## Localization, the Different, and the Discriminant

As I said before, the different and the discriminant are stable under localization, which is why it’s possible to use local techniques to show that a prime integer ramifies in the ring of integers of a field extension K iff it divides the discriminant d(K).

As usual, I’m going to assume the ground field is Q. This isn’t really necessary – the calculations extend trivially to any global field whose ring of integers is a PID, and only slightly less trivially to a general global field – but I think it makes a lot of calculations clearer.

First, the different. To show that the different D is stable under localization, it’s enough to show this about the inverse different I. It’s enough to show that if S is any multiplicatively closed subset of Z then tr(xy) is in S^(-1)Z for all y in S^(-1)O(K) iff x is in S^(-1)I. But x is in S^(-1)I iff for each y in O(K), tr(sxy) is in Z for some s in S, which holds iff tr(xy) is in S^(-1)Z for all y in O(K), which holds iff for each y in S^(-1)O(K), tr(sxy) is in S^(-1)Z for some s in S, which holds iff tr(xy) is in S^(-1)Z for all y in S^(-1)O(K).

Now, completion. Let R be a discrete valuation ring in Q (i.e. Z localized at some prime ideal (p)) and S be its integral closure in K. Using primes to denote completion, we want to have D’ = DS’, i.e. IS’ = I’ = {x in K’: tr(xy) is in R’ for all y in S’}.

I’ can’t be bigger than IS’, because otherwise it would intersect S in a bigger ideal than I, and for some x not in S, tr(xy) would be in R’ for all y in S’, i.e. tr(xy) would be in R for all y in S, a contradiction. It can’t be smaller, because it contains every element of I. To see why, note that for a fixed x, tr(xy) is a continuous function from K’ to Q(p), so for each y in S’, let y(i) be a sequence in S approaching y, and note that tr(xy(i)) is in R for every i, so that tr(xy) is in R’.

Second, the discriminant. Relative to S^(-1)Z, the ring of integers of K is just S^(-1)O(K), so any integral basis for O(K) over Z can also serve as an integral basis for S^(-1)O(K) over S^(-1)Z. This is enough to show that the ideal generated by the discriminant is stable under localization.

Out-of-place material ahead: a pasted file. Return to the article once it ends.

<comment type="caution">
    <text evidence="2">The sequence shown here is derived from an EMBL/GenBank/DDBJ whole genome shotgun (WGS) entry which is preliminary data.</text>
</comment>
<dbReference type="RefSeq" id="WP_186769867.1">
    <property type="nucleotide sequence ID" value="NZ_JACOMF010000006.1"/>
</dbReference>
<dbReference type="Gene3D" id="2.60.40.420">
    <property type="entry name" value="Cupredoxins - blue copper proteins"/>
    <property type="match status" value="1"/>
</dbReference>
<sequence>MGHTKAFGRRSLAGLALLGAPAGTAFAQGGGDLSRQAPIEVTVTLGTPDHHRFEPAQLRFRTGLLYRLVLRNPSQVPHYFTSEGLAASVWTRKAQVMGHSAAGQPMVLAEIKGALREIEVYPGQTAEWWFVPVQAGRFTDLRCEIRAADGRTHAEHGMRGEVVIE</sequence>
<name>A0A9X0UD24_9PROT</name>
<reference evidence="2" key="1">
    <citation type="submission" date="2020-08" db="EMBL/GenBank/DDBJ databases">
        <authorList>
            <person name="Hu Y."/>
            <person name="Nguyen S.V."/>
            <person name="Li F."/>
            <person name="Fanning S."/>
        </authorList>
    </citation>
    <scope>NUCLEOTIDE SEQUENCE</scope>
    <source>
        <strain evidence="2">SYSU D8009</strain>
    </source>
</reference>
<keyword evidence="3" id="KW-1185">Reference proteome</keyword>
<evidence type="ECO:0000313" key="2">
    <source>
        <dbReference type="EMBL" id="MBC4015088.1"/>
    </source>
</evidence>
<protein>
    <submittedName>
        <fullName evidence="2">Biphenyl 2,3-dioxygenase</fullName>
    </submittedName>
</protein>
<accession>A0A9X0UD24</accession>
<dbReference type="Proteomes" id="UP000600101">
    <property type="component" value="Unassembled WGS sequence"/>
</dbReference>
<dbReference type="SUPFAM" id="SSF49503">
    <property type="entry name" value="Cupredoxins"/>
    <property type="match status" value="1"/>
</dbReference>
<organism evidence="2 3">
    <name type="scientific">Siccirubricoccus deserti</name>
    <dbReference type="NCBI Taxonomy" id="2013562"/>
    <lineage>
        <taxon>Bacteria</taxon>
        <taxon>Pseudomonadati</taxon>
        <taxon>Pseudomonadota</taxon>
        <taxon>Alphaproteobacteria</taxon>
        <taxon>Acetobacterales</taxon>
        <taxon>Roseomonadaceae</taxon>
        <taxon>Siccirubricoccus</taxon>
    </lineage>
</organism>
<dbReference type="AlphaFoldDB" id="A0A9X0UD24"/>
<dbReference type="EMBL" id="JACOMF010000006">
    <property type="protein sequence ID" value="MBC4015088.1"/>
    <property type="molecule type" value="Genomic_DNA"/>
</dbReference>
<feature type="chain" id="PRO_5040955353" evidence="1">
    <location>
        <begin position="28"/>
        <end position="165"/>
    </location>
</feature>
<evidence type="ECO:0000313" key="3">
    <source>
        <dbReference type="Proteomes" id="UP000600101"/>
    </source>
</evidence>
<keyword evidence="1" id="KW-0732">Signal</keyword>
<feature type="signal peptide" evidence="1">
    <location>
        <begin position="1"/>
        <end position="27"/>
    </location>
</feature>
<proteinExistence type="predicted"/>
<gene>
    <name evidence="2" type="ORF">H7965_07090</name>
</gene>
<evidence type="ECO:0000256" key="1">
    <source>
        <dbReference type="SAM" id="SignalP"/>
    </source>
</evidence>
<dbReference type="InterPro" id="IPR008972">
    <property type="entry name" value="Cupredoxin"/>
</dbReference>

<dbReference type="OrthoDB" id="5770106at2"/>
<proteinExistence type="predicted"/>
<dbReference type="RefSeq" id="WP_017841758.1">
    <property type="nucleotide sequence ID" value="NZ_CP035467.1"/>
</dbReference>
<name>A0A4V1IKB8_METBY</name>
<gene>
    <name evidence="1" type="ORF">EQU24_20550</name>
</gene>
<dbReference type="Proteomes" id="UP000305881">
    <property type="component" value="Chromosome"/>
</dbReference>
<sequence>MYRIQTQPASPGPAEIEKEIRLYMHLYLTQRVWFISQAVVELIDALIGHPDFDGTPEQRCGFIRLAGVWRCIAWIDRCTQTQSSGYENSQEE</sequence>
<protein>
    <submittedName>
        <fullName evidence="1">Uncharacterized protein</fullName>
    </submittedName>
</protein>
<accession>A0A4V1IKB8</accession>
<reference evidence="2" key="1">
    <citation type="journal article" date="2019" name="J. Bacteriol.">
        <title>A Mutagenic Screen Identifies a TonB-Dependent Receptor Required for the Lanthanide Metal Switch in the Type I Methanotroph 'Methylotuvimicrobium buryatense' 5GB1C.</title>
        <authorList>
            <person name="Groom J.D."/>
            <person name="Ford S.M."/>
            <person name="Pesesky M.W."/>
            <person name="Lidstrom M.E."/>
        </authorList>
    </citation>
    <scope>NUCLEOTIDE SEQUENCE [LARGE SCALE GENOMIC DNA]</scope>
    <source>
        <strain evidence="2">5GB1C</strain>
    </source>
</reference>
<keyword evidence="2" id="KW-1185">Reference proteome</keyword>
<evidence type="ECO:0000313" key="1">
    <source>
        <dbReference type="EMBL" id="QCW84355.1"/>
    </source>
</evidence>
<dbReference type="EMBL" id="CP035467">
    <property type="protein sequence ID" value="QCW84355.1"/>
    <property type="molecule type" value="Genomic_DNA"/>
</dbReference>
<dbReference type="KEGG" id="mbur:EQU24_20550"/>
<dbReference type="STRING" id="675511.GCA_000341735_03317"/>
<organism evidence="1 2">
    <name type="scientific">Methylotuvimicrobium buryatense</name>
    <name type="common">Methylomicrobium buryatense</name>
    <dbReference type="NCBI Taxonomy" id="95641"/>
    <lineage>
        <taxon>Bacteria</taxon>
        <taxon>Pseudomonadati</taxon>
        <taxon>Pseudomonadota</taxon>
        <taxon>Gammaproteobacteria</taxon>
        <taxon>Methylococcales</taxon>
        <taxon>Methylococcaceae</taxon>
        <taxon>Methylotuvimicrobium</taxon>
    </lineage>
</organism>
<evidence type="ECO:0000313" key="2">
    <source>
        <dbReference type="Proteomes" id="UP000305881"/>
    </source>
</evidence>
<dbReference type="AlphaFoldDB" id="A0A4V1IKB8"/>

For completion, let’s use the same notation as above. It’s enough to show that if {x1, …, x(n)} is an integral basis for S over R, then it’s also an integral basis for S’ over R’. But {x1, …, x(n)} is a basis for K’ over Q(p), so every element of K can be written as a1x1 + … + a(n)x(n) where the a(i)’s are in Q(p). If the element is in S’ but some a(i) is not in R’ = Z(p), then by subtracting, we get an element b1x1 + … + b(n)x(n) in S’ where each b(i) is in Q and at least one is not in R. That element will then be in S, contradicting the assumption that {x1, …, x(n)}.

Third, we need to show that when K(P) is an extension of Q(p) with different D, K is ramified iff its unique prime divides D. But if K is unramified, then it’s generated by some primitive kth root of unity, z(k), where k is not divisible by p. To show that D = S = I, it’s enough to show that tr(a/p) is not in Z(p) for some a in K(P), or that tr(a) is not divisible by p.

If tr(1) = phi(k) is not divisible by p, then we are done. Otherwise, let us look at l, the maximal squarefree divisor of k. tr(z(l)) is phi(k)/phi(l) = k/l times the sum of the distinct conjugates of z(l). Every conjugate of z(l) can be uniquely written as the product consisting of one conjugate of each z(q) where q divides l, so the sum of the distinct conjugates of z(l) is the product of the sums of the distinct conjugates of each z(q). But that latter sum can be shown to be -1, so tr(z(l)) = (+/-)k/l, which doesn’t divide p.

Conversely, if K(P) is ramified, then it’s enough to show tr(1/q) is in Z(p) for every prime element q. This is because for a fixed q0, every x/q0 with x in O(K)(P) is either in O(K)(P) or of the form 1/q for some q. Ramification can only come from taking some root of a prime element in Z(p), say p‘. But tr(p‘^(1/e)) = (p‘^(1/e))(1 + z(e) + z(e)^2 + … + z(e)^(e-1)) = 0, and elements of that form generate O(K)(P). But tr(p‘^(1/e)/p) = tr(p‘^(1/e))/p = 0. This shows that the different is divisible not only by P, but even by P^(e-1); if (and only if) p divides e, it’s even divisible by P^e because tr(1/p) = ef/p.

And fourth, we need to show that N(D(K(P)) = d(K(P)) where the discriminant is taken as an ideal. If D is the unit ideal, then the extension is unramified, and the roots of unity are a suitable integral basis. But {z(k)^i: gcd(i, k) = 1 and 0 < i < k} has a fixed discriminant divisible only by primes dividing k. As p doesn’t divide k, it follows that d(K(P)) is the unit ideal as well.

In the ramified case, we can split K(P) via an intermediate field F containing all roots of unity of K(P) of order coprime to p. Then K(P)/F is generated by element of the form p‘^(1/e), and d(K(P)/Q(p)) is generated from matrices of bases of the form {(z(k)^i1)p‘^(i2/e): gcd(i1, k) = 1, 0 < i1 < k, and 0 <= i2 < e}. Replacing each p‘^(i2/e) with a 1 corresponds to dividing the discriminant by a factor of p^(e-1), which takes care of the case when p doesn’t divide e (which is called tamely ramified, since it’s not so problematic as the other case).

In the wildly ramified case, we can use the same trick with F to get an extension generated entirely by p^kth roots of unity, where k > 1 (when k = 1, the ramification is tame). In that case the discriminant ideal is generated by p^((pkk – 1)p^(k-1)), and the different can be shown by an explicit calculation to be the same power of P.